| I am Trying to Break Your Heart



I am Trying to Break Your Heart

I am Trying to Break Your Heart

Sam Jones

USA, 2002


Review by Marcus Gilmer

Posted on 11 July 2004

Source Plexifilm DVD

There’s a scene about a half hour into I am Trying to Break Your Heart where now-departed multi-instrumentalist Jay Bennett and lead singer Jeff Tweedy have an argument over the transition from “Ashes Of An American Flag” into “Heavy Metal Drummer.” Anyone who has heard the record, “Yankee Hotel Foxtrot,” knows the transition and it’s hard to imagine two talented musicians having such an argument about such a little piece of music. The argument escalates from the definition of passive-aggressive arguments into a straight-on confrontation. After the argument, the camera follows Tweedy into the bathroom of the studio where he’s vomiting.

The scene is straightforward, raw, and unforgiving, refusing to flinch out of sympathy for its subject. This is one of the greatest strengths of Sam Jones’ documentary: he is a fan, but he refuses to angle the documentary in a particular slant to favor the subject. This specific scene, and the entire documentary as a whole, is very reminiscent of a scene in The Beatles’ Let It Be where Paul McCartney and George Harrison have an argument, Paul dictating to George what he should play. The argument culminates in George throwing up his hands and saying, “Fine. I’ll play whatever you want me to play. Just tell me.” The sneer on George’s face says more than his comments ever could.

That’s not to say I am Trying to Break Your Heart shows a great band on the brink of disaster. Instead, it shows a great band on the verge of breakthrough and its struggles. The band fired original drummer Ken Croomer the day before Jones and his crew showed up to film. Later, halfway through filming, Bennett and Wilco parted ways, an occurrence foreshadowed by the aforementioned scene. And then came the problems with the record label.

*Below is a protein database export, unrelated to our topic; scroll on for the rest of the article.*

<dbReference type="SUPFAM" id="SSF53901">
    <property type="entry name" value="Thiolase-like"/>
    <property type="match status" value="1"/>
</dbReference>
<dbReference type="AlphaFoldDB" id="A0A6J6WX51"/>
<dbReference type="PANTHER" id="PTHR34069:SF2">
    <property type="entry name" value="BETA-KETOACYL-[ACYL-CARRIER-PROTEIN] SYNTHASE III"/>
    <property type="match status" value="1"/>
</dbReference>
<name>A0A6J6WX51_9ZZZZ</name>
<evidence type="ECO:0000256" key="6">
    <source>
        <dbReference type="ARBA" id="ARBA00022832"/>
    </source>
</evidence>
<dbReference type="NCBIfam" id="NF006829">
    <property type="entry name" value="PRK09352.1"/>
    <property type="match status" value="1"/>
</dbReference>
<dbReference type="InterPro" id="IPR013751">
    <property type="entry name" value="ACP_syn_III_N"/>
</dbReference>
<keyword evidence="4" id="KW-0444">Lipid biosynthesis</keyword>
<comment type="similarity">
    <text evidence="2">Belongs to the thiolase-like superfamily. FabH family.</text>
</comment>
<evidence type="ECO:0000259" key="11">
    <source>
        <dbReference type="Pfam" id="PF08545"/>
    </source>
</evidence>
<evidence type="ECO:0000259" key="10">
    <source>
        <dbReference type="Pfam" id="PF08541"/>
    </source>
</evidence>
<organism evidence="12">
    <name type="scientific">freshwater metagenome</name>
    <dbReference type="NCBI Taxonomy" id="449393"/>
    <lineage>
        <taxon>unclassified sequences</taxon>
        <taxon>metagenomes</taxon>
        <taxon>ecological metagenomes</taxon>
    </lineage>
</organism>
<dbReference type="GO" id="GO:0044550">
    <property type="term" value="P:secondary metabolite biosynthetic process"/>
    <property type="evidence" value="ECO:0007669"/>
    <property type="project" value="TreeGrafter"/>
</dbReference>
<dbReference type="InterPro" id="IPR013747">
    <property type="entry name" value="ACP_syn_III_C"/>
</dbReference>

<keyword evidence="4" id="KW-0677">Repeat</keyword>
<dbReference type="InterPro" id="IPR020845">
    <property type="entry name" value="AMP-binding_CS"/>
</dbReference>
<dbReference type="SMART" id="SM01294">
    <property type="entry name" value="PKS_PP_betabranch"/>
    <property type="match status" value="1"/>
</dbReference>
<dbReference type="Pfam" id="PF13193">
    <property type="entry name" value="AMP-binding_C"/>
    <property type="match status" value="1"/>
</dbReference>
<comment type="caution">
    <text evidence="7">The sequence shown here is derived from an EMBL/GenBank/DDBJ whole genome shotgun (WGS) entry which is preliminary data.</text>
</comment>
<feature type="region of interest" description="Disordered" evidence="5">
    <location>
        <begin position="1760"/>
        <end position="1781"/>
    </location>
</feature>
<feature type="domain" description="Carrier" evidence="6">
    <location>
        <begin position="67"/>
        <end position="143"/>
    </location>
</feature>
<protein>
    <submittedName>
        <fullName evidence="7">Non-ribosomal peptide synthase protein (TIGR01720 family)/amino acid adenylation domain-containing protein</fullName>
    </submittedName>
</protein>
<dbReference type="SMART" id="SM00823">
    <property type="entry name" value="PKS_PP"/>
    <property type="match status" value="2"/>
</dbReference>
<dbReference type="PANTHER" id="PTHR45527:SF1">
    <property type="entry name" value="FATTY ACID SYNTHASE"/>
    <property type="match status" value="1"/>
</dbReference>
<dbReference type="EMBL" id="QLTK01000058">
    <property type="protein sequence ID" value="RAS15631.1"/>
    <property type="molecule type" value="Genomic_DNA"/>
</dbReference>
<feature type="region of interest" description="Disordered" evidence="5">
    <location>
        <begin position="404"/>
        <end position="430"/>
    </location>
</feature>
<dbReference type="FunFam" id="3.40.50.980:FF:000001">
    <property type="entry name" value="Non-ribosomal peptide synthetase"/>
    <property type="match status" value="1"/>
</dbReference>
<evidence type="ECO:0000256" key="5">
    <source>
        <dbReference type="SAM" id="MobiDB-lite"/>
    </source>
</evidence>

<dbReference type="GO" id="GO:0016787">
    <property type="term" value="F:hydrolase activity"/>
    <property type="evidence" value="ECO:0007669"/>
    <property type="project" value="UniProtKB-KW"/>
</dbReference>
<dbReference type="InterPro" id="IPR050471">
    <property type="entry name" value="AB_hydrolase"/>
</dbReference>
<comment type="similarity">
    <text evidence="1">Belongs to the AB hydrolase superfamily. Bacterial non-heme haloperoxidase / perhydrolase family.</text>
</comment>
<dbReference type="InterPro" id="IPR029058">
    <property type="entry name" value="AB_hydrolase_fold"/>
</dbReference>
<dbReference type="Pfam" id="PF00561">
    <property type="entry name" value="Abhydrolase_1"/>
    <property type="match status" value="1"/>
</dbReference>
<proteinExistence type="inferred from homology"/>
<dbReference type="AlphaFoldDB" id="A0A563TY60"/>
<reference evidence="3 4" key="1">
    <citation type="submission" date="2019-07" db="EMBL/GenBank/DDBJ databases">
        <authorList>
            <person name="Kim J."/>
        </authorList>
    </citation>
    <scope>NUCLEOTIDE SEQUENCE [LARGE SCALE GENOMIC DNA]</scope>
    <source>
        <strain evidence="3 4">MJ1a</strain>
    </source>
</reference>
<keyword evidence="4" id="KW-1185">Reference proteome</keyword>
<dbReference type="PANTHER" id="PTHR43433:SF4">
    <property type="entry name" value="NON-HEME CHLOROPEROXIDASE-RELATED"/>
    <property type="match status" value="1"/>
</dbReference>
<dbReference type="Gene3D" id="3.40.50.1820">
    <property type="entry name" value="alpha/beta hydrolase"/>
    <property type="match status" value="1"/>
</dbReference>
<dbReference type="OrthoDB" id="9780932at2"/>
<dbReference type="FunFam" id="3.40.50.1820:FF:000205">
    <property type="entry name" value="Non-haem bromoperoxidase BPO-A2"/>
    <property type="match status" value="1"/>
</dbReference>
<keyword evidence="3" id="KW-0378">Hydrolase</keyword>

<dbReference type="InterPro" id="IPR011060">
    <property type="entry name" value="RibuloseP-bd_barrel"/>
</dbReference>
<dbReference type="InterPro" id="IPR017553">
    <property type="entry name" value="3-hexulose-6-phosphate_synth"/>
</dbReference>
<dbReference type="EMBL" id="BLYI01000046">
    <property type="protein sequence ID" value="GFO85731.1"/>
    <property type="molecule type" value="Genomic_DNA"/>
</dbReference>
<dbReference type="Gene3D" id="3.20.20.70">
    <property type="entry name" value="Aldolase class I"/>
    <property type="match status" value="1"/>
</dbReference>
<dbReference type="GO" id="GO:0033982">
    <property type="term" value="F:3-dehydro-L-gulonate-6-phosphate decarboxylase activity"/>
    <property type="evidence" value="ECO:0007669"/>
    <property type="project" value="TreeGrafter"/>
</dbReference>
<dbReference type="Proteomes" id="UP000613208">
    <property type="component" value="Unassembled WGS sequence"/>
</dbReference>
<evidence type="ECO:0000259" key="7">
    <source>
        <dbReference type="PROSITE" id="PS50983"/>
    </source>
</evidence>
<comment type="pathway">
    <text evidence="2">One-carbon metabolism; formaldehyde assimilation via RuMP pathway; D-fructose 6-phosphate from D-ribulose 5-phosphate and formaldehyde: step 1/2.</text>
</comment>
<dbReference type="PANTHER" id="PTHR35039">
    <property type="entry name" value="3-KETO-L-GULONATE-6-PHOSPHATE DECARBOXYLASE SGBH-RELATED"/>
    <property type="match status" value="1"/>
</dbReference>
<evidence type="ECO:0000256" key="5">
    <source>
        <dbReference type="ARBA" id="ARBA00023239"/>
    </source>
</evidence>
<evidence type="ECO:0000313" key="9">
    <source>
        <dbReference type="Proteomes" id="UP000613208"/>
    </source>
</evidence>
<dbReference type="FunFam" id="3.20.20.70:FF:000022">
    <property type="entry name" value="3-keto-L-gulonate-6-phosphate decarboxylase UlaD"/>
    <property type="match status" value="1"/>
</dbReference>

By now, Wilco’s legendary story is just that: legend. To recap: Reprise Records, a division of Warner Brothers record, was not at all happy with Wilco’s record, dropped Wilco from the label and sold the band back the record. Wilco posted the record on their website, toured constantly (particularly and bravely in the days and weeks following 9-11), signed with Nonesuch Records, another division of Warner Brothers Records who essentially paid for the record twice, and then released the record in April 2002. The record debuted at #13 on the Billboard charts and, to this day, the record has sold over 500,000 copies and Wilco continues to sell-out shows all over the world.

But the movie isn’t about the record. Jones captures the drama on camera, even the moment when the band’s manager, Tony Margherita, gets the phone call from the record company and negotiates the band’s release. As incredible as the film is, even this great story has incurred some skepticism. In his great review of the film on indie-rock website, Rob Mitchum suggested somewhat tongue-in-cheek, that maybe this was all a conspiracy theory to boost record sales.